Monday, June 20, 2005

Seven Questions You Can't Ask In Canada

Last week when I came home I happened to tune in to "Countdown" with Mike Duffy on CTV Newsnet, and they were having a panel discussion of the title of this post. I didn't know where it came from, but thanks to BBB, I was able to find the source. So now, I would like to write down Ms. Wente's questions, and fill in my own answers.

1. Margaret Atwood writes some really awful books.

I recently finished "Surfacing", which in this light I could say that it was a meandering, boring book, but mercifully short. I've read only a few of her books but considering the volume of her work, even if she has written some all-time classics, she has probably written some stinkers as well. Even the best have their off-days, although I'm not qualified to say if she is or not.

2. Recycling is a waste of time and money.

Well, I keep hearing new things all the time, the latest being that you should just throw out the tops of cans, when for years I put them inside the cans after I washed them, because workers kept getting cut by the jagged edges, and also, the recycling triangle you see on most plastics, if the number is higher than two, they don't bother recycling it. I think of it as a work in progress, and I like to think that it is helping the problem with finding landfill space, unless someone would like to correct me. Also, seagulls don't hang around dumps anymore, it's a change, but is a sign of good change?

3. Only private enterprise can save health care.

Well, to a point, we already have some privatized health care, and I can definitely say that public health care simply can't go on the way it has been. Too much delay in service.

4. David Suzuki is bad for the environment.

It only goes to show, if a person or organization turns out to be wrong enough times, or wrong more times than he's right, then people will stop listening to this person, and in my opinion, people would be right to tune out. It's like those stories about Chicken Little, or more accurately, the Boy Who Cried Wolf. If Suzuki has been right a few times, it would not make up for all those times that his predictions turned out to be fallacious, and like that Boy, if he is right, no one will believe him. What I think the Green movement needs is more people like Julian Simon, someone who can inject a little healthy skepticism, so we could get to the ultimate truth as to what is wrong with the environment.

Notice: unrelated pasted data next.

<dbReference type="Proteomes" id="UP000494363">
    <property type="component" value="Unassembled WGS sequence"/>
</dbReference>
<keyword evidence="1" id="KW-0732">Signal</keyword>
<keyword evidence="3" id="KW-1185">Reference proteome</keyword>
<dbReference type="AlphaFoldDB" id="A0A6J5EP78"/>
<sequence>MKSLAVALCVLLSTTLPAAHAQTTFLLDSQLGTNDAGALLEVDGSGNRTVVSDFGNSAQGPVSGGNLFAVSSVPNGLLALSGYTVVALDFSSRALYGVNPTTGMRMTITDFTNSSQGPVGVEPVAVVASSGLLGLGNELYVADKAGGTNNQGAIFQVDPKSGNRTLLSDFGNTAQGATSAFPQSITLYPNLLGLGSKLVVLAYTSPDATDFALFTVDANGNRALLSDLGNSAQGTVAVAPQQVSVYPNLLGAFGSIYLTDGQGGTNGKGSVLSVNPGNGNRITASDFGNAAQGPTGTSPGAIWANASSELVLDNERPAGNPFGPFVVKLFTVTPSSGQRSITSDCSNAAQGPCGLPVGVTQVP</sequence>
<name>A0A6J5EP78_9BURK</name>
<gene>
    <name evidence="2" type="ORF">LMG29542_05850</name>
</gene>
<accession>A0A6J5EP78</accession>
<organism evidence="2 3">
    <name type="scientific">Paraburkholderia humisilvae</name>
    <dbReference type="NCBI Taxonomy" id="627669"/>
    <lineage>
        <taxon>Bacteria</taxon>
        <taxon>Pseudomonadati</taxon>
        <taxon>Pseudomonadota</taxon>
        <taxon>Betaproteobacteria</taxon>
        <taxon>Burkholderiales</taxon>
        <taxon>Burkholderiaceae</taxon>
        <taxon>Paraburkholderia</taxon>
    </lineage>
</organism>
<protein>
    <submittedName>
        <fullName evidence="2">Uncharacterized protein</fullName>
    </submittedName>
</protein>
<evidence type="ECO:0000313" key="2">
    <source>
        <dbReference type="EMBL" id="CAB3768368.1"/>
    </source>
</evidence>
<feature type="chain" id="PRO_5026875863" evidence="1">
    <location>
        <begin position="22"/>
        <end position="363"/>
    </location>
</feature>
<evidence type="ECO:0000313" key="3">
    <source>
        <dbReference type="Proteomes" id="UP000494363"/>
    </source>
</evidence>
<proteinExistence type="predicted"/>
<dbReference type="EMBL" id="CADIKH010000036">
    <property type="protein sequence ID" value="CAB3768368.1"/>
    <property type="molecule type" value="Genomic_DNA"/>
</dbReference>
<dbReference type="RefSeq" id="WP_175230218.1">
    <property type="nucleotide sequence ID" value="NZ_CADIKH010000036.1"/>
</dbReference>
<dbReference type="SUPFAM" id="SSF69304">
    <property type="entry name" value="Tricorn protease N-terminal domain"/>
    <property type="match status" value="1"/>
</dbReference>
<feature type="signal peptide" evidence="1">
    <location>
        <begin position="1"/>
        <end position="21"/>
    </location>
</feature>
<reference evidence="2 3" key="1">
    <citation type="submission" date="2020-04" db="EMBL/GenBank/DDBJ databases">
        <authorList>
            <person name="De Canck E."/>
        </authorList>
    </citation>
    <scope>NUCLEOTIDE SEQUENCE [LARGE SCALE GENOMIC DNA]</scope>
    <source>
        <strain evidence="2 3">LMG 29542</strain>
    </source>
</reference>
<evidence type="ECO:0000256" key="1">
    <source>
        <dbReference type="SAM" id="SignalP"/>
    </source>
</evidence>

5. The Group of Seven are overexposed genre painters.

I have to admit here that I do not have strong, educated opinions about painted works. I do get prints from famous artists and photographers now and then (my favorites are from surrealists like Dali), and one year, I bought a Group of Seven calender. I can only say that very little stood out for me.

6. A national daycare program won't do anything to help poor kids.
I have to excuse myself from responding to this, because I really haven't a clue about this one way or the other.

7. The United States is the greatest force for good that the world has ever known.
I'll definitely agree that the US is the greatest force the world has ever known. I may even go out on a limb to say that the neocons and their world agenda have only the best of intentions. BUT... the questions that I would have is, do they really know what they're doing? Do they really have one iota of a clue about how foreign policy works? I would answer both of my questions with an emphatic NO! I believe that the Bush administration suffers from a form of what I consider to be a form of neo-hippie idealism, that if you offer someone freedom, they will gladly accept it and be eternally grateful to you. Part of the problem of this mindset is that "changing" or "saving" the world is a mostly narcissistic motivation, no matter who is doing it or why. It's one thing to try to make the world a better place, it is another to try to "save" everyone. And if their intentions are less than pure...


Tommy Steele said...

Couple of Comments

1. I have only read Oryx and Crake by Atwood and it is one of the best books I own (see my book meme post).

7. I wish I could be as forgiving as you to assert that american motives are coming from pure places. Every action taken has strategical or political outcomes that just happen to coincide with American policy. Further, the consequences of justifying a statement like #7 has detrimental effects, even for Canada.

angela said...

1. atwoods books annoy me.

2. recycling vs chucking? its all the same to me. its like throwing it in a different garbage. meh.

3. private healthcare blows. the only place with a semi-decent hybrid scheme is singapore, and canada is pretty different. i have a friend whose retina fell off or something and she got surgery for it at home in canada, singapore, and the uk. vancouver general hospitals competence and efficiency compared to the pay hospital and the nhs surprised her.